Exploiting the vulnerable

I’ve come to realise that child abuse victims are victims for life. In fact, child abuse victims become more vulnerable as they age.

A lifetime of experiencing shame, low self-esteem, avoidance and other coping mechanisms can explain this increasing vulnerability with age. This can make older people even more vulnerable to exploitation. I think such people are especially vulnerable to exploitation by religious groups.

A supportive religious community?

I used to think that religion offered a necessary solace for vulnerable people. That religion can sometimes provide a supportive community not always available in the rest of society. This is a secular function of religion and is a major reason for its persistence long after its supernatural dogmas have become irrelevant to many, if not most, of its adherents.

However, as I become aware of the history of specific cases I’m coming to the conclusion the treatment of abuse victims (ands other vulnerable people) by religion is not so benign.

Consider the financial demands. Child abuse survivors are often on social welfare benefits or have low income. Yet religion demands a share (often a substantial share) of this. In later life religions may make demands on the pensions and property of victims, or even expect to be named as beneficiaries in wills. Vulnerable elderly child abuse survivors often do not have the skills to resist such pressure.

Fear of dogma

Even the church dogma may adversely affect vulnerable victims, despite their low commitment to the details of theology. An example I have become aware of is an elderly woman who recently joined the Jehovah’s Witness Church. She was admitted to hospital for a life-saving blood transfusion but feared a visit by church officials. Presumably the church, if it had been quick enough, would have pressured her to reject the transfusion. Now she is alive but fears criticism of her actions.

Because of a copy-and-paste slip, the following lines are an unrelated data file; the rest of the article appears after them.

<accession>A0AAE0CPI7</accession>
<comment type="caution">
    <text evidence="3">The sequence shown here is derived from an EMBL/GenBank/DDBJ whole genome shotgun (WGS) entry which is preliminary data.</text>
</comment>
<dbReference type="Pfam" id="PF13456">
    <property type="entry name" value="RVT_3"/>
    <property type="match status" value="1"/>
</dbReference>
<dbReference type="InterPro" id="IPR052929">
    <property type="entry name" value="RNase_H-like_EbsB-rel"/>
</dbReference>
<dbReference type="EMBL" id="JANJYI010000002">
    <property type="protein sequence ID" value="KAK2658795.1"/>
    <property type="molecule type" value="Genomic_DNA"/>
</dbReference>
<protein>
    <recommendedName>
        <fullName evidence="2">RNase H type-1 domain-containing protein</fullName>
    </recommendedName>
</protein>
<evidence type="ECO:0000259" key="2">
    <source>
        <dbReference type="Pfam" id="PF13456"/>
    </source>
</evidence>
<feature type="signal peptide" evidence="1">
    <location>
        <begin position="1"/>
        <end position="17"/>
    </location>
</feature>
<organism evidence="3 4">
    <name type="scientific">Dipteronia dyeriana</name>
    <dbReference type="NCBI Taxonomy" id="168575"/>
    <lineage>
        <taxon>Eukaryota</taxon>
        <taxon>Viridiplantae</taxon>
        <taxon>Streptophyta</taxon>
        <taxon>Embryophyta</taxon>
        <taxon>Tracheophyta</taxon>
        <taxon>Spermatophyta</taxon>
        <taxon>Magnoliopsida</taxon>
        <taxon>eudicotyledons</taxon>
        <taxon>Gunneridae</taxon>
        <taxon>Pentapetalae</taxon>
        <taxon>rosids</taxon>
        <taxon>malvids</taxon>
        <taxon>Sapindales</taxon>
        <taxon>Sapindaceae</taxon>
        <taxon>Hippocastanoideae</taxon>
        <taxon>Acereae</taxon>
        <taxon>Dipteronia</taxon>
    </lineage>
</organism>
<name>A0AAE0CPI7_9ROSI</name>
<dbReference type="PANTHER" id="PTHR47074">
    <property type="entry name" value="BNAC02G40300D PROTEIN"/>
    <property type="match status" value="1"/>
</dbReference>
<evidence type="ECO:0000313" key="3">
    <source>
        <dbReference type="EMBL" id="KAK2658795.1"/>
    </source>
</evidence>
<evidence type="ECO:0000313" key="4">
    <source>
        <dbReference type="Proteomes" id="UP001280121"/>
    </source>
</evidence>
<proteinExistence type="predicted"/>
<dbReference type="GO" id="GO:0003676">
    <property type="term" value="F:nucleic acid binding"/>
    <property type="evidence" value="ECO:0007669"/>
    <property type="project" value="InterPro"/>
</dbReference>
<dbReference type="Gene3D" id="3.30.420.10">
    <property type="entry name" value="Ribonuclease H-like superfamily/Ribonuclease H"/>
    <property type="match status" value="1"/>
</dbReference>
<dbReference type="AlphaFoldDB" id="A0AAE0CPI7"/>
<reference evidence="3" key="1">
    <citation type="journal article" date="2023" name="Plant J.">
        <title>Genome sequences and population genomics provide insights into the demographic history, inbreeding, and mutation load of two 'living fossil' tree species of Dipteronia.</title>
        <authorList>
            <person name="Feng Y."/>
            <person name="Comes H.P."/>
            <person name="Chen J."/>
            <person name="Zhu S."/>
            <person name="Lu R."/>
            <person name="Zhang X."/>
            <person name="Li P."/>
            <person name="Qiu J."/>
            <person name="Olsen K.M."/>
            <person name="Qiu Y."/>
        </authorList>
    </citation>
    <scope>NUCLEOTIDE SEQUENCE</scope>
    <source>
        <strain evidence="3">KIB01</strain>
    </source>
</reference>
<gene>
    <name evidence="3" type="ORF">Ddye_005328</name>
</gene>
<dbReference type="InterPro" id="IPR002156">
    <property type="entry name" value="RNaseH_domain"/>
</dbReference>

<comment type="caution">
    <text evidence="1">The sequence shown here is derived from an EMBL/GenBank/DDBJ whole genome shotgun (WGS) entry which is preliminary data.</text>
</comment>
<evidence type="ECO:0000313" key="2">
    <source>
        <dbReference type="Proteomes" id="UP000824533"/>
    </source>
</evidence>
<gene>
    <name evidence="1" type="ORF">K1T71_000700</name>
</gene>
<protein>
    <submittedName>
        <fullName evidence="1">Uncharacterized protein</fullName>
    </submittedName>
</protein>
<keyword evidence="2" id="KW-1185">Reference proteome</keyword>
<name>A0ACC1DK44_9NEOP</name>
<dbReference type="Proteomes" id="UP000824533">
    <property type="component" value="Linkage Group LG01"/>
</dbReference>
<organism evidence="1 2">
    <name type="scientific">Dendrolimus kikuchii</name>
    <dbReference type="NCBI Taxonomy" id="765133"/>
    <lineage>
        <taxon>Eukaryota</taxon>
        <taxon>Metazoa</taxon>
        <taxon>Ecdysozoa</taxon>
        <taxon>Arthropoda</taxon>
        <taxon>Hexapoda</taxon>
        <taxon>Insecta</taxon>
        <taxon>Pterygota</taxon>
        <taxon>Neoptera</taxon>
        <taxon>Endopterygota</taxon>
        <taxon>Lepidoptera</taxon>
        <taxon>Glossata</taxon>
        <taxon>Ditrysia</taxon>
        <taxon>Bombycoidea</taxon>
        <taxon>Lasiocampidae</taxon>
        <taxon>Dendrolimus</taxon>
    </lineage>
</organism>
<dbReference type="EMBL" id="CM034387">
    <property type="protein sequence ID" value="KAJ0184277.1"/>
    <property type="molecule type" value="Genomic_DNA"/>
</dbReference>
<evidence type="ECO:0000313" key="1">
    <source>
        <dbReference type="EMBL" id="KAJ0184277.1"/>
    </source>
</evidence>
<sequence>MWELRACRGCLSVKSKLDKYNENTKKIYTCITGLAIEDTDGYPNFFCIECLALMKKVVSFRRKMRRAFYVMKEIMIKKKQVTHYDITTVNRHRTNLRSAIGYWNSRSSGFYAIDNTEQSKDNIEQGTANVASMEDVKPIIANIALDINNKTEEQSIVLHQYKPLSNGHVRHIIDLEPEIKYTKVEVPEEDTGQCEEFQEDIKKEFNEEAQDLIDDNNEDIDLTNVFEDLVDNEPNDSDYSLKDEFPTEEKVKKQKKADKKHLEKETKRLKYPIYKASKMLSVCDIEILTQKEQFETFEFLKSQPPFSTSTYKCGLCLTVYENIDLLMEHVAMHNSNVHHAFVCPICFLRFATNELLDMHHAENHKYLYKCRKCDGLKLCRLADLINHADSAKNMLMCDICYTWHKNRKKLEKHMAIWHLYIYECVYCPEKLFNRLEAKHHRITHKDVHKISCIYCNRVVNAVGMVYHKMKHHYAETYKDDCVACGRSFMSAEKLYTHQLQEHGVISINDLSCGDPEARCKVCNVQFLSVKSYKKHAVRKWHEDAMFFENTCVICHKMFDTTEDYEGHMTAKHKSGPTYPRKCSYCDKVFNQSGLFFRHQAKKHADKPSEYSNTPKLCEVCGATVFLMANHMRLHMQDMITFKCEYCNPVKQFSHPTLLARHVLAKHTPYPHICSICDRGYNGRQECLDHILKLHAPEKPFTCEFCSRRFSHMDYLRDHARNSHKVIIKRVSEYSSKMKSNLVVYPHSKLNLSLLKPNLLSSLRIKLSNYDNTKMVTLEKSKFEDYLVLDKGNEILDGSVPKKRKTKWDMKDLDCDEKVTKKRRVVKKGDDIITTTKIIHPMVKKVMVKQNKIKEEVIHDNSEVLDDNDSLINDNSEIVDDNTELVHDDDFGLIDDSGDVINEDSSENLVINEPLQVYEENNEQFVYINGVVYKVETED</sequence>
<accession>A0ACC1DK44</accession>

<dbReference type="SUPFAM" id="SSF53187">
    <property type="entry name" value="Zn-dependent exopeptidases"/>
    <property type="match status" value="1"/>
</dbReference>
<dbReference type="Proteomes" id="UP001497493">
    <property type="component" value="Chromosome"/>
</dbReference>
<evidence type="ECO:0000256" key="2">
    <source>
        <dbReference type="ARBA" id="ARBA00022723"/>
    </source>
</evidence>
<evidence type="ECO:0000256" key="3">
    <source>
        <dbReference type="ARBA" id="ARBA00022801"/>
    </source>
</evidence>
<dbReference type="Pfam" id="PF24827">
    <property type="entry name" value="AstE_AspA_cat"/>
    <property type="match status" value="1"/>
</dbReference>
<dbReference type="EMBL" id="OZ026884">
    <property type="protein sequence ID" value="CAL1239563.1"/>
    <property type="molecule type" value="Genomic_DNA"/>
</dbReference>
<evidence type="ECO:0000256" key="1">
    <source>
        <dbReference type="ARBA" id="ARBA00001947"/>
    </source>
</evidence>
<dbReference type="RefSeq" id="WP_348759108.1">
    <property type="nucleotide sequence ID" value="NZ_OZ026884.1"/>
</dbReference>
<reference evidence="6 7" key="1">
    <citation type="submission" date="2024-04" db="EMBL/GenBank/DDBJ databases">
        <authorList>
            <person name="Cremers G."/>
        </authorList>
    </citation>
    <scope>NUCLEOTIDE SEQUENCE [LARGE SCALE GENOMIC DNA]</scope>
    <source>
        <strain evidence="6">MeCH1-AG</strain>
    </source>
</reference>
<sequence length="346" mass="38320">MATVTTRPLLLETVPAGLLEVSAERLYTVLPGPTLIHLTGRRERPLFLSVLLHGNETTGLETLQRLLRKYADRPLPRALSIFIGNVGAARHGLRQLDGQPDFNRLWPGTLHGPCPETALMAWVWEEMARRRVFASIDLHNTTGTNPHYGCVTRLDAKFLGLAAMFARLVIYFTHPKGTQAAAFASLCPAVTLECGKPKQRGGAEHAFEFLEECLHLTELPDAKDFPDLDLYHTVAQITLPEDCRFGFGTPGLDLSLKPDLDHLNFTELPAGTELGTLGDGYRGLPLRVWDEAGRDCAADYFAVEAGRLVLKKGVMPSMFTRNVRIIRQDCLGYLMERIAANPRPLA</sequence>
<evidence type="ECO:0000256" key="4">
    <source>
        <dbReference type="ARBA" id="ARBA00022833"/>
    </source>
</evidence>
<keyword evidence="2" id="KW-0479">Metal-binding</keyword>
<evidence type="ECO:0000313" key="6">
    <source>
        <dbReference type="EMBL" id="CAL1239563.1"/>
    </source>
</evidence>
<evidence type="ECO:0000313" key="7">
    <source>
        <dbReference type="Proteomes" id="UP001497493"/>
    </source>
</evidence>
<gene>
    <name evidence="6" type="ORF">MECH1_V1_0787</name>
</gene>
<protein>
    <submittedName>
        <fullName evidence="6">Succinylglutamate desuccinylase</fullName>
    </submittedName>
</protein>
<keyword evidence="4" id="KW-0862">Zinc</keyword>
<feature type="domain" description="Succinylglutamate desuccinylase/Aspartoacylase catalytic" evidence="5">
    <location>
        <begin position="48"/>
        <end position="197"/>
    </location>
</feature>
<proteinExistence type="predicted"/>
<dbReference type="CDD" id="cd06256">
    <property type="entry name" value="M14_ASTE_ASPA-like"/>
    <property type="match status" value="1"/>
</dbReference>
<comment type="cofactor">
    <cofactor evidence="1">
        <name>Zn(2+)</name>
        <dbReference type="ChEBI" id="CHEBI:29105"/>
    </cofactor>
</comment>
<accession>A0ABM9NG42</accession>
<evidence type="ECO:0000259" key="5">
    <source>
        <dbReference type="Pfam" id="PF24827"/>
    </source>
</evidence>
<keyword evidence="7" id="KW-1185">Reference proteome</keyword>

We are becoming more aware of abuse of the elderly. Often this is Financial Abuse perpetrated by caregivers, family or strangers. Perhaps we should recognise that this can also be perpetrated by religious contacts.

Similar articles:
Psychological and religious abuse of children
Facing up to child abuse
Putting the Bible in its place
From faith to hatred

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2 responses to “Exploiting the vulnerable

  1. Not only has religion always been very good at exploiting the most vulnerable it would seem ‘society’ is now getting good at exploiting those people the second time.
    If your sample woman had not taken the transfusion the next step would likely have been government intervention to declare her incompetent. Wih religion at least you can some to your senses and quit.

  2. In this case, Grouchy, the woman did not have the confidence/strength (or knowledge) to challenge doctors advising a transfusion. (That’s a result of damage from child abuse more than sixty years previously). She would only have “challenged” the doctors under direct pressure from the Church – not under her own initiative.

    She was afraid of the condemnation she expected from Church leaders. She probably did everything she could to avoid the Church finding out about her situation.

    I believe that her best interests may not have been served by “coming to her senses and quitting” from the religion. What she needed (needs) (because of the lasting and extreme effects of child abuse) is the supportive community that religion can sometimes offer. She did not need the life-threatening dogma that comes with it (or the appropriation of income that is often experienced).

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